You see, Dixie was eager to go to school, just not eager to have her mom follow her around like a dork, taking pictures. Every time she saw the camera, the scowl replaced her big grin. I think her biggest concern was having a new class and teacher--she was very attached to her previous teacher. She also informed me upon arrival that, "Mommy, I'm done learning. I know all I need to know, so why am I here?"
Apparently, she was still lacking in a bit of knowledge. When asked what she learned yesterday, she reported proudly that, " 'Train' starts with 'I' and so does 'Indian'. And at lunch, we had five more minutes, and I couldn't finish it in that time. And that you shouldn't talk and eat at the same time because our teacher did and got to coughing."
See, this is why we pay the big bucks for private preschool. You can't just learn this stuff anywhere.
I had wondered if today would be harder for me than yesterday. Dixie went to school last year, but Melody did not and Melody has been my near-constant companion for over five years (counting gestation). Dixie is more attached to Daddy.
My schedule looked like this:
- 7:30 chiropractor
- 7:50 go home, get dressed and get girls loaded
- 8:15 drop-off girls at school
- 8:30 water class at the gym
- 9:30 hot tub and shower
- 10:30 come home and lie in my nifty traction device.
I insisted on the 'ready to go' pose:
as well as the 'we actually like each other' pose:
Here they are going into the school:
and here is Melody, ready to learn:
I did make it to everything on time. Water class about killed me. The instructor recently went to a seminar to learn new things to do. She did not choose to introduce the changes gradually. Yeouch.
Also, today was my first day to lie in my little traction kit. I was very disappointed that I did not get to hang upside down, strapped on the back of the door like on 80's sitcoms and then have someone shut the door and trap me in a closet or room alone and leave me there all night, forgotten. Instead, I lie on this foam wedge with this tube pinning my head down for gradually increasing increments of time.
It was the longest five minutes of my life. It left me dizzy and had my neck positively throbbing. I am almost certain I had positioned it exactly right, because only a device designed for PT (Pain and Torture, NOT Physical Therapy) could bring such carefully calculated and targeted pain.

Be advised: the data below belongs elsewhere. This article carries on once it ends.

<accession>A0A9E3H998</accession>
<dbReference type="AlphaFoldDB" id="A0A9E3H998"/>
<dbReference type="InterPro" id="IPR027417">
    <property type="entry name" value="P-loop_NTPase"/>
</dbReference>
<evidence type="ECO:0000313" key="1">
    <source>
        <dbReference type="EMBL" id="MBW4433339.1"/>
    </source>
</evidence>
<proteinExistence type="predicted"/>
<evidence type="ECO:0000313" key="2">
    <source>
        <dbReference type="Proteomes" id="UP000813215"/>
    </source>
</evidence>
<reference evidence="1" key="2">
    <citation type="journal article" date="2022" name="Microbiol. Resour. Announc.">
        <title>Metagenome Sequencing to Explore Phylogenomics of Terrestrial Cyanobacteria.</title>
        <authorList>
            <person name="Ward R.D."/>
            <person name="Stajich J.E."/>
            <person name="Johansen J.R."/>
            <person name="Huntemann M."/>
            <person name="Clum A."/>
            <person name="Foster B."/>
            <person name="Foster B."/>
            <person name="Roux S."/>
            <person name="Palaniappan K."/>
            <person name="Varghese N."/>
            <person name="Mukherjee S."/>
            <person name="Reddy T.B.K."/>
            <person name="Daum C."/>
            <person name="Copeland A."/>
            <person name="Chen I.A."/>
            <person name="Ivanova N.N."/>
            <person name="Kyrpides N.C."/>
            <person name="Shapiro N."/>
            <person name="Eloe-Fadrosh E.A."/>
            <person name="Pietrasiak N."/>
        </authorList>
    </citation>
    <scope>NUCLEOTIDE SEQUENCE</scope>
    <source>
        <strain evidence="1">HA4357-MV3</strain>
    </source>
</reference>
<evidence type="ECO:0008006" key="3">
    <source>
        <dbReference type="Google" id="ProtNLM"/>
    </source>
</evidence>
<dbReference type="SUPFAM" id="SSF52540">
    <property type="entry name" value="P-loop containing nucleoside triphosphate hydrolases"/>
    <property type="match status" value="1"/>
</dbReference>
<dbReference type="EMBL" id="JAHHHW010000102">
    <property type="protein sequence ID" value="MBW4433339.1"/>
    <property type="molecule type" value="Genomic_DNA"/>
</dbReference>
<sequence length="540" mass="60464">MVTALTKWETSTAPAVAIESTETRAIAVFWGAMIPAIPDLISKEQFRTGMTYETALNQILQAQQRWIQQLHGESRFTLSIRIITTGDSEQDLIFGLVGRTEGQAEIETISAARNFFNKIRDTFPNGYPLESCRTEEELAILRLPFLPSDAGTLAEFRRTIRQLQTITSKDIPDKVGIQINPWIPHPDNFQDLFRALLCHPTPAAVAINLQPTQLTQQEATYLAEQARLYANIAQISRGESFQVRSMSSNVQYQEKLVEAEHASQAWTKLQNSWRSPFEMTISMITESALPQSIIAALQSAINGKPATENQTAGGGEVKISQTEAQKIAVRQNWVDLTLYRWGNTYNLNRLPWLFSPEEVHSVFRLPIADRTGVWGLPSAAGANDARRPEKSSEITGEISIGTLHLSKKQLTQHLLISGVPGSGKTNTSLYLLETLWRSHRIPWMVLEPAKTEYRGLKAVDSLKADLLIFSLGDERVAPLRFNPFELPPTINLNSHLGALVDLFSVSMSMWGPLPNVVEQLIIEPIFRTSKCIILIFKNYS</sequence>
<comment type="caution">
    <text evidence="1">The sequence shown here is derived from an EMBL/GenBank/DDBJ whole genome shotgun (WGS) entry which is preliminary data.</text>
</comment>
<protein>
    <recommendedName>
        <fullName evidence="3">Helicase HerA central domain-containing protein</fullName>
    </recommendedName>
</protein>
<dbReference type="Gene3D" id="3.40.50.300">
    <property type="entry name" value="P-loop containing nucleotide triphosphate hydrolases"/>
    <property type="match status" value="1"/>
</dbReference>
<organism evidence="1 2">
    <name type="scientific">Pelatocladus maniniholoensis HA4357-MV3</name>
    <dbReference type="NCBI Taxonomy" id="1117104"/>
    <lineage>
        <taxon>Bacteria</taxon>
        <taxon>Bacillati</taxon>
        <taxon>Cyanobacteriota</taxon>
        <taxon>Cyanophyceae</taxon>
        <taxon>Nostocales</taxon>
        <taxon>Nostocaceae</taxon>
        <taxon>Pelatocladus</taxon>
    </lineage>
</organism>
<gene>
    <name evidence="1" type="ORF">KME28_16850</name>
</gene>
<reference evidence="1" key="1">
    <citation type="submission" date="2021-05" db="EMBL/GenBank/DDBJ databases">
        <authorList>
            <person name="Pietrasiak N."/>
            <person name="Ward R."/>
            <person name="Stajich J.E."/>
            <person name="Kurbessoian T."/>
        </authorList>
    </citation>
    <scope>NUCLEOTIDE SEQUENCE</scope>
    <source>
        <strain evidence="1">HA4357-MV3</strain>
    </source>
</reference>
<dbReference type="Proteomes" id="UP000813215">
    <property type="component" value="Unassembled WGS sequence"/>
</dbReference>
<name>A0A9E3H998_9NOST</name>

After sleeping off my rough five minutes (did I mention that Charlie was riding my knee like a horse while I was trying to do this?) I went to get girls. Melody gets picked up inside the foyer. The Mother's Day Out classes come out in a line, backpacks on, very orderly and quiet, and sit against a wall while they get checked out.
I barely recognized Melody. I wish I'd had my camera to show you--she just looked so grown up with her dress and leggings and matching bow, her shoes switched to the correct feet, the backpack hanging from her shoulders, her back straight, her eyes at attention and her head high. Surely this could not be my tiny baby girl.
And then there was the contrast of her next to those other big kids. Melody is the oldest in her class by several months, yet is clearly the tiniest. She looked like a miniature with her little face, scrawny arms, legs so tiny that her leggings sagged and bunched. I realized just how tiny a 31-pound four-and-a-half-year-old is when I saw her next to the three-year-old giants.
She greeted me with a hug and announced, "I am going to tell you about absolutely everything that I learned and did today." She began to dictate a rather lengthy list as we got in the van and went through the pick-up line to get Dixie. Dixie got in the van and began the litany of her day and I thought about how nice it was this morning to have calm and still and quiet, but also how dreadfully boring. When Melody and Dixie re-entered my day, it sprang to life again. The sun shone again. Their sweet little chatter just filled me.
Until the bickering resumed.